We had barely been in the boat two minutes when gulls began winging towards our boat. At first, I thought they would just fly over us, but I was wrong. Instead, they headed straight for us. Or rather, straight for Sam. As they neared him, the gulls dropped seashells and pebbles they'd gathered. A few of them hit him with some whitewash, as well. They made a raucous laughing sound as they did so, sounding for all the world like they were mocking him. Then they flew away.
"They don't like me," he told me. "And it's no mystery why: I'm moving their nests."
Sure enough, the birds continued their assault the entire time we were in the wetlands. Sam warned me, once we reached the gulls' little island, not to step in any puddles of water, since they could be much deeper than they looked. He tasked me with counting the baby chicks in each nest, while he meticulously moved nests further afield, measuring the distance each time and making notes. Undeterred by the gulls, who continued to harass him, he jumped nimbly between the little islands as he set about his work.
Surprisingly, the gulls left me alone, perhaps because I was only observing them. They didn't seem to mind me taking a close look at their precious young; they reserved all their attacks for Sam.
By the end of the afternoon, I was exhausted from all the kneeling and the need to walk carefully between wet patches. However, when I looked at Sam, whose hair and clothes were spotted white and covered with sandy soil, I couldn't complain.
On our return trip, I asked him, "With that sort of abuse, why do you keep going?"
"It's important," he replied. "If we don't save these gulls, who will?" Then he added, "And for more practical reasons, as well. It's for my doctoral thesis, and I've been working on it for two years already. I have no choice but to continue."
As we parted ways that weekend, he gave me a sheepish grin and asked, "Did the gulls scare you off, or will I see you next week?"
"I'll be here," I told him.
Throughout the rest of that summer, I climbed into a rowboat every Saturday with Sam. Despite the fact that they clearly recognized us, the gulls never turned against me but instead continued to wage war against Sam, the Mover of the Nests. I'm sure they disliked the way he put their nests in such unusual configurations: such as geometric patterns. Once, in a particularly goofy mood, he even spelled out "SAM." "Just to spite them," he joked.
By the end of those months, I had grown so used to the gulls' cry that I could discern Sam's voice easily underneath the chatter. Improbably, we held long, rambling conversations, waxing ecstatic on nature, pop culture, poetry, and politics. Sam told me how, growing up in New Jersey, he'd despaired at the burgeoning development and the impacts of industry. He'd gone into environmental science in order to make a difference.
My story was vastly different. Growing up in the anthracite coal regions of Pennsylvania with a miner father, I'd promised to make something of himself. To my father, that meant seeking a degree in science, not studying art like I'd preferred. When Sam had heard this portion of my story, he'd expressed an interest in my art, so the next week, I brought him a pastel I did for him of the wetlands. He told me he loved it, and he hung it above his station in the research center lab.
As the summer program drew to a close, I found myself growing a little sad at the thought of no longer spending each Saturday in the wetlands. It seemed absurd that I would soon be studying in the Rutgers library, rather than mucking through the marsh and shouting conversations beneath a flock of angry gulls.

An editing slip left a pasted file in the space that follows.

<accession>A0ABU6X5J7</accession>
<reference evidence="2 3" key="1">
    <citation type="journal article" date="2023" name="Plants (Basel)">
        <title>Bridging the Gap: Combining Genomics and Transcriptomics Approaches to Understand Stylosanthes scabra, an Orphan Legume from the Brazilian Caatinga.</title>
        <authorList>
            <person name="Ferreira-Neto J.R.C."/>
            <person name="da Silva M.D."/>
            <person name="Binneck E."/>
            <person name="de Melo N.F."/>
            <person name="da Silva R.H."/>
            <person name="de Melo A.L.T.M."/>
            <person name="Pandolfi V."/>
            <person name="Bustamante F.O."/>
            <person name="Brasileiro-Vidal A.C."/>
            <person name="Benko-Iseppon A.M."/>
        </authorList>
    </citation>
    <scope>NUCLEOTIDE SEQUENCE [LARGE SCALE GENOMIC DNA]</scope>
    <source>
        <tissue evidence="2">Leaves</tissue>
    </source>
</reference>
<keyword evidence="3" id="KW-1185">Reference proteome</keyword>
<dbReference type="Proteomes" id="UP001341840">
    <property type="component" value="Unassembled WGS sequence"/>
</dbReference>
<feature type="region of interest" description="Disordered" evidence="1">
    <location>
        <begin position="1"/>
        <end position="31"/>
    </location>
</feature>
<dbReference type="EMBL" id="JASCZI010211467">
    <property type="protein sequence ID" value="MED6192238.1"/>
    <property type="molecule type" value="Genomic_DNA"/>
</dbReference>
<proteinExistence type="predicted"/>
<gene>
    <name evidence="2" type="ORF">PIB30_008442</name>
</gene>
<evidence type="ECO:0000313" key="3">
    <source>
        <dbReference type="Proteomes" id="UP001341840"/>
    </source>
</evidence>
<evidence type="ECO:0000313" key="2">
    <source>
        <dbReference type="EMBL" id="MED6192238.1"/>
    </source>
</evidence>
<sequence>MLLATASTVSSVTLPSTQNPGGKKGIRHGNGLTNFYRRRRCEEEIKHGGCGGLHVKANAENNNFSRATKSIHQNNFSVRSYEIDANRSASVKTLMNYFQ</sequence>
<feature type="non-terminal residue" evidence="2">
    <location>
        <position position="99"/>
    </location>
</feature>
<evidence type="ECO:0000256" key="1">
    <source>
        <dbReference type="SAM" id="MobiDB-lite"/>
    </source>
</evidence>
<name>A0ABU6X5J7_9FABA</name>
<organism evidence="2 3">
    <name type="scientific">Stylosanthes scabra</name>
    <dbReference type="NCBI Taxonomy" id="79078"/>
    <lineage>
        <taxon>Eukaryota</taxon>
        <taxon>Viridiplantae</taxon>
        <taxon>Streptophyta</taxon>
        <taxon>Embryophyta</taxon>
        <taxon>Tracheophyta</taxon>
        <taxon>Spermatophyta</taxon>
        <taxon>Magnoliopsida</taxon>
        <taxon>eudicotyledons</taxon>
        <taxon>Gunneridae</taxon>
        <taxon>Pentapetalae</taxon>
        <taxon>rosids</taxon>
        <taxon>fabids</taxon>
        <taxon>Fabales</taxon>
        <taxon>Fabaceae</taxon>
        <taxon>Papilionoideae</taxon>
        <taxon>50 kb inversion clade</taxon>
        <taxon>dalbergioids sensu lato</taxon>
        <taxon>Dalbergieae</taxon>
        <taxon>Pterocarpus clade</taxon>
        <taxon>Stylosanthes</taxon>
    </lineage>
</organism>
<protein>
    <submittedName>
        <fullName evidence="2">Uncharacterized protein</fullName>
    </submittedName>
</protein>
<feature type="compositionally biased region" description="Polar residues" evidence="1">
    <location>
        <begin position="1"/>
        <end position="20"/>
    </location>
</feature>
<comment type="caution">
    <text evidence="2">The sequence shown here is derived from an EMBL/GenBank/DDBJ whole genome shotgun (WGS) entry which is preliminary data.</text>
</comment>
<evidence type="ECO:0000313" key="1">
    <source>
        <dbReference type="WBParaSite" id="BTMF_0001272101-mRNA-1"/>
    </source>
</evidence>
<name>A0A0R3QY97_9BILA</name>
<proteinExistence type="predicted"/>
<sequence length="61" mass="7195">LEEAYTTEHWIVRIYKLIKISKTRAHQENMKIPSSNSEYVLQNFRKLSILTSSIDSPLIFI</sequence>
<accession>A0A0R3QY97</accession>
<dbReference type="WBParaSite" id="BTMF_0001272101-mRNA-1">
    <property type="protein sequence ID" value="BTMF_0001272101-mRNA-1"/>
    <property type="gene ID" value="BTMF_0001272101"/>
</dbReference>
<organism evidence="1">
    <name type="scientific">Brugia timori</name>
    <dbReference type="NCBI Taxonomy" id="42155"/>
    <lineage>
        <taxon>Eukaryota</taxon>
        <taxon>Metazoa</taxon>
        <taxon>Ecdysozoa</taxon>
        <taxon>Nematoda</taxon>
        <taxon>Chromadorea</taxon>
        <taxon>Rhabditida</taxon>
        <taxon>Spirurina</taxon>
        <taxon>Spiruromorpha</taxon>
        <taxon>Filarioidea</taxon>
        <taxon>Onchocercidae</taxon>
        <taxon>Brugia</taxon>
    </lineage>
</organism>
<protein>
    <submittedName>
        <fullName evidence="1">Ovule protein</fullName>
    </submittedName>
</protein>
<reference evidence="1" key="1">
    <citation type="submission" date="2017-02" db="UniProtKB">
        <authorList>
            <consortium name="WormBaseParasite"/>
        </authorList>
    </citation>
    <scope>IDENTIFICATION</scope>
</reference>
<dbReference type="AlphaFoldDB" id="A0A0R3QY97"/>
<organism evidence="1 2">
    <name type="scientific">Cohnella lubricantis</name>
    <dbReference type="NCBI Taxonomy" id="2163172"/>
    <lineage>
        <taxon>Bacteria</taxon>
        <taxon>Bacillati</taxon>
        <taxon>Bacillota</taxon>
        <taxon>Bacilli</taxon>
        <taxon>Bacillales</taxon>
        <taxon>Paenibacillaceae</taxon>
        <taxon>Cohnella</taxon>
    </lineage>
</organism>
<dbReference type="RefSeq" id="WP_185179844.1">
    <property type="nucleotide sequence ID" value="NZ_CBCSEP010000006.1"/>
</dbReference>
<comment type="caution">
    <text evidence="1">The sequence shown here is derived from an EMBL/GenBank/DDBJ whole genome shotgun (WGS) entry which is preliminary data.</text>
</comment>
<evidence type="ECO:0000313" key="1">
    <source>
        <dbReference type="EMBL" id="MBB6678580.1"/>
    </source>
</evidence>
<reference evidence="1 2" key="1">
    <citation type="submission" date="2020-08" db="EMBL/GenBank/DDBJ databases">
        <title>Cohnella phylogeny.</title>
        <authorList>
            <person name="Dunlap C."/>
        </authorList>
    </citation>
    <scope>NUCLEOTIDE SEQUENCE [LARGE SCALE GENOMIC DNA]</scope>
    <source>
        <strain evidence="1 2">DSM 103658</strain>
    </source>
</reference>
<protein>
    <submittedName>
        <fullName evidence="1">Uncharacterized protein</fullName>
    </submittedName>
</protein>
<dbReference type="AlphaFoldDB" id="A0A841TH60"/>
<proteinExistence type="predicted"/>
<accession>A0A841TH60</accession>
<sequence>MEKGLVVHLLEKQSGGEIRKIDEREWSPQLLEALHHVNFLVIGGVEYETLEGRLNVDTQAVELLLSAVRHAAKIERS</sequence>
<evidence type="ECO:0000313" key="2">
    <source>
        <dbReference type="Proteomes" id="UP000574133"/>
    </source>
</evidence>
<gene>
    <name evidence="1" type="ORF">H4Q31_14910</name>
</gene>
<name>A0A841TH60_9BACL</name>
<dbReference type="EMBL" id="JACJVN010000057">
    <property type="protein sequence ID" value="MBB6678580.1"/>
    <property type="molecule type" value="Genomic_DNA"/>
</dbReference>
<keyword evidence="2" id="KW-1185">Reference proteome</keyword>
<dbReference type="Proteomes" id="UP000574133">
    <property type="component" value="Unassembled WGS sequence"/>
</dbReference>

Our last Saturday, I was disappointed to discover that Sam had set out without me. I checked my watch, but I was on time. Yet, the boat was not at the dock. Frustrated tears were just welling in my eyes when I saw the little white boat growing near. "Sorry to leave you stranded," Sam said, "but I got started early so I could complete a special project."
Feeling put out, I said as I climbed in the boat, "It's all right, but you could have let me know."
He joked that maybe he should have left a note on a turtle for me, but when I didn't laugh, he grew unusually quiet. Great. It was our last day in the field, and he was brooding. Suddenly, the library was starting to sound better.
We began our work in silence -- except for the usual cacophony provided by the birds -- as we did our separate work. The chicks had grown to young adults by now. The birds were still using their original nests, though by now they'd been moved far afield from their initial location.
Sam called out to me, "Be sure to make a note of where the nests are. It's important." As if I didn't know that. I'd been logging his nest patterns on a grid each week. I began to wonder if I had done something wrong, or if this was simply his way of distancing himself. Surely, he was reverting to professionalism because he knew that, next week, he'd have to start anew with a different assistant.
Mumbling to myself, I began marking the location of the nests on my graph paper. The first batch now were in a neat column, while the next four nests formed an "L" shape. Then came a circle. And a "V." My breath caught in my throat as I moved quickly through the rest of the nests. An "E." And then a "Y," another circle, and a "U." I dropped my notebook.
He was standing, thrusting his hands into his pockets and then pulling them nervously out. I called, above the gull chatter, "I love you, too!" And picking my way carefully through the love note of nests, I pressed my lips to him in our first kiss.
For once, the gulls left your grandfather alone.
Most of the details of this piece come from my mother, who was a Rutgers biology grad student in the '60s and worked on field studies like the ones described in this story. She assures me that the gulls survived, thanks to a benefactor who bought the bay and donated it to the community for use as a nature preserve.